We’ve got into a routine of going to Chania street markets, to buy all our fruit and veg, yoghurt and cheeses. For example, on a Monday its in a narrow street, just up from Elefteria Square.
Its a real experience, and we’ve got to know some of the stall holders, We talk a bit in whatever – “with hands and feet” as Yasmin would say, a bit of Greek, English, German. And also lots of hand waving, and smiling!
You can find the Chania street markets on different days on this map, which also shows the winter and summer places.
Our favourite stalls: honey
One of our favorites is Dora, the Honey! Her honeys come from their hives in Falassana, on the western most tip of Crete. Very unusually for Crete, she sells a whole series of separate flavours. Firstly there’s the usual thyme honey – like you can get all over the island, aromatic and intense. Its gathered in June. Then there is heather is reputed to be the most beneficial with minerals and vitamins, thats in flower in October. Afterwards pine honey, dark, spicy and piquant. It comes from the south of the island and is harvested in just 14 days in August. But our favorite is orange blossom, with the most gorgeous delicate citrus flavours. Orange blossom is out in April.
Then there’s the orange man, very important for us with our daily fresh orange juice! He’s a gem, so generous, always friendly and cheerful, and always insisting on giving us extra fruit, mandarins, clementines, eating oranges.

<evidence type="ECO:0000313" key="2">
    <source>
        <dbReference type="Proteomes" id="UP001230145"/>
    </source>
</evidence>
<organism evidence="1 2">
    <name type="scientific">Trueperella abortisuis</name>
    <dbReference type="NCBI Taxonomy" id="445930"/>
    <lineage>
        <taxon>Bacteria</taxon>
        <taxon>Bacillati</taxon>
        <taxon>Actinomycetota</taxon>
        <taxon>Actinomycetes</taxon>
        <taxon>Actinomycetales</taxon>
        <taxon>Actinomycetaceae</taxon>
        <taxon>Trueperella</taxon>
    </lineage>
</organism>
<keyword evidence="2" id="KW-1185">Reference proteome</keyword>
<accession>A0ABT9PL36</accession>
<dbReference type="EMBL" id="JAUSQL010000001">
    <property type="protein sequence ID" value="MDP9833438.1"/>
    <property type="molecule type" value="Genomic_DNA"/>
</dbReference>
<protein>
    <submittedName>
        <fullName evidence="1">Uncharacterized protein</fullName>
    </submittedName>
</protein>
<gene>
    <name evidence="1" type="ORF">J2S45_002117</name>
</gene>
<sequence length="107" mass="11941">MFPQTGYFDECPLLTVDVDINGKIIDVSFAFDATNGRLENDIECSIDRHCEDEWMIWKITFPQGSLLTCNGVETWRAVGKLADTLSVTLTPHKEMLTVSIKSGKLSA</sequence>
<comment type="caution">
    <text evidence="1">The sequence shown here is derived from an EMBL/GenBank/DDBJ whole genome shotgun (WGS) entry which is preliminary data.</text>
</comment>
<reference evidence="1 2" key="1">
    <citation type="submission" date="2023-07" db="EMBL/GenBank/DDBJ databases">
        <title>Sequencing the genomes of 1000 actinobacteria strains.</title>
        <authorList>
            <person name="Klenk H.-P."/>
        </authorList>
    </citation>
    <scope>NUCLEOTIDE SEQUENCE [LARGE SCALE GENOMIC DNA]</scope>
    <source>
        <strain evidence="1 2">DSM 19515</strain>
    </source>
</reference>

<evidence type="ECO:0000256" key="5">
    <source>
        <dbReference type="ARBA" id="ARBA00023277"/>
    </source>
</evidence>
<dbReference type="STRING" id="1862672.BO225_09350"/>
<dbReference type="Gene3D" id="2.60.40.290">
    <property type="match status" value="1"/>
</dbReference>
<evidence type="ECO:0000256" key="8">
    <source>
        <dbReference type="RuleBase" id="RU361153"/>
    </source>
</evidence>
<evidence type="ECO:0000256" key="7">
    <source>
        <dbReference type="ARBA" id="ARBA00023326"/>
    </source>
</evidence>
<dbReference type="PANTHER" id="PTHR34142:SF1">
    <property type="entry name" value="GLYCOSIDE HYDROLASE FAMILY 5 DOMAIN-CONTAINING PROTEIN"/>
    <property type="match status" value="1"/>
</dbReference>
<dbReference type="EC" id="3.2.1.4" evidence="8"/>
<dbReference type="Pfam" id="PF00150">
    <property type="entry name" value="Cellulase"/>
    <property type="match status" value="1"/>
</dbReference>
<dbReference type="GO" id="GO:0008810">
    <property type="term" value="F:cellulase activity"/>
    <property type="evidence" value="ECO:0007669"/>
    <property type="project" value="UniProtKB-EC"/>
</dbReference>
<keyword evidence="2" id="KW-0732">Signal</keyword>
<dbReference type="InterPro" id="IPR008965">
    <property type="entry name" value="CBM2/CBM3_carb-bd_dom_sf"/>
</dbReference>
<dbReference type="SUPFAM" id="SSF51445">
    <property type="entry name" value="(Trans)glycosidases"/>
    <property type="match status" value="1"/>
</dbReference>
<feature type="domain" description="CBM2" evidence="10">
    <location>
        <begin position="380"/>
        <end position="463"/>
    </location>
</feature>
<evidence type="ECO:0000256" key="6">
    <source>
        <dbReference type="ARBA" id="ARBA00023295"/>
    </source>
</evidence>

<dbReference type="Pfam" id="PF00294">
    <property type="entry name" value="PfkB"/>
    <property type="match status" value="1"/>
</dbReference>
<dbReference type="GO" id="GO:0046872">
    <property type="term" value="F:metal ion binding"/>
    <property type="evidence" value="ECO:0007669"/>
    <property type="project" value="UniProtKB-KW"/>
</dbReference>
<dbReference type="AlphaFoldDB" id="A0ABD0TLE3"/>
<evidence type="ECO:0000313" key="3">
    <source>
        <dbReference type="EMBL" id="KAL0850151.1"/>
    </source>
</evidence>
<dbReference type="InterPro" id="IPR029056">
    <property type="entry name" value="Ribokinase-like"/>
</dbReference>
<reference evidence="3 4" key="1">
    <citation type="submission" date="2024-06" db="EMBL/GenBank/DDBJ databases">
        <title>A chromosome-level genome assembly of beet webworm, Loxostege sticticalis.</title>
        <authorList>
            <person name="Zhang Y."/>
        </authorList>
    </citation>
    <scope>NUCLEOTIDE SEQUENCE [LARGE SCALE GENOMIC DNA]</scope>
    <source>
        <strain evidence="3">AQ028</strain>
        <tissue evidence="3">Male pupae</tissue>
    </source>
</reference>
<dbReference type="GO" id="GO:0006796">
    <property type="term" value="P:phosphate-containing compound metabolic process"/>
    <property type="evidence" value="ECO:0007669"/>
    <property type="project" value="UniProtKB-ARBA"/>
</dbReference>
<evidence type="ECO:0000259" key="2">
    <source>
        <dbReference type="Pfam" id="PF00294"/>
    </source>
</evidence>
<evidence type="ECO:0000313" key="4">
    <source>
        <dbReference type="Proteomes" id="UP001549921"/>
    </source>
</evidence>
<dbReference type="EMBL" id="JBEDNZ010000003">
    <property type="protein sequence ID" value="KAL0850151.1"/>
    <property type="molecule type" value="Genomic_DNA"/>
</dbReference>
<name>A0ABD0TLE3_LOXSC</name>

Yoghurt and Cheese
Mastorakis is the dairy, based in Tsitsifes, a mountain village nearby Xiliomoudou. They make a yoghurt which is tangy and sharp, with a firm texture. What’s unique about it, in our experience is that it does not produce any whey over time – so many of the other yoghurts shed whey after a few days. You can find out more about yoghurts and cheeses in another blog.
Another of our favorites, is their low fat goats milk cheese – beautiful texture, and delicate taste. They also have fresh goat and sheep milk, but we need to be there early as they often sell out.
There’s a stall selling virtually only herbs – heaps of vivid green parsley, dill, mint, sometimes coriander and fennel.
Its strange that the Cretans don’t deal with more herbs, and their cooking reflects a conservative approach – thyme, oregano, parsley, dill and mint.
Bringing it home!
At the Chania street markets all the serious shoppers have a shopping trolley – partly so you can thrust your way thru the crowd, running over feet not quick enough to get out of the way! But also to carry the massive amounts of fresh produce! 10 kilos of oranges; apples, pears, bananas; broccoli. Then there’s the vegetables: courgettes, red peppers; herbs & spring onions; potatoes, onions, carrots; oak leaf & lollo biondi lettuce, rucola. Not to forget the local greens: stamnagathi & others.
The olive man
The olive man did not want his picture taken – maybe its his religion, maybe he’s shy, or maybe its the tax man?! But his olives are great, we particularly like the ones preserved with pergamon – bitter orange. We asked him why each of the olives is sliced, “its what we always do” he said!
If you’d like to sample these fresh produce, come to stay with us at Panokosmos. The luxury of a first class hotel, the privacy of a private villa, the atmosphere of staying with friends.
Lots more to see and do…
In any case for your holiday in Crete you might like to look at our blogs which show things to do in Crete, whether it be walking a gorge, hiking in the foothills of the White Mountains, or taking a drive to see the sites. Chania is a great town to visit, particularly to go to the street markets, and of course you’ll want to get the benefits of the Cretan diet – be it the yoghurt and cheese, or the olive oil.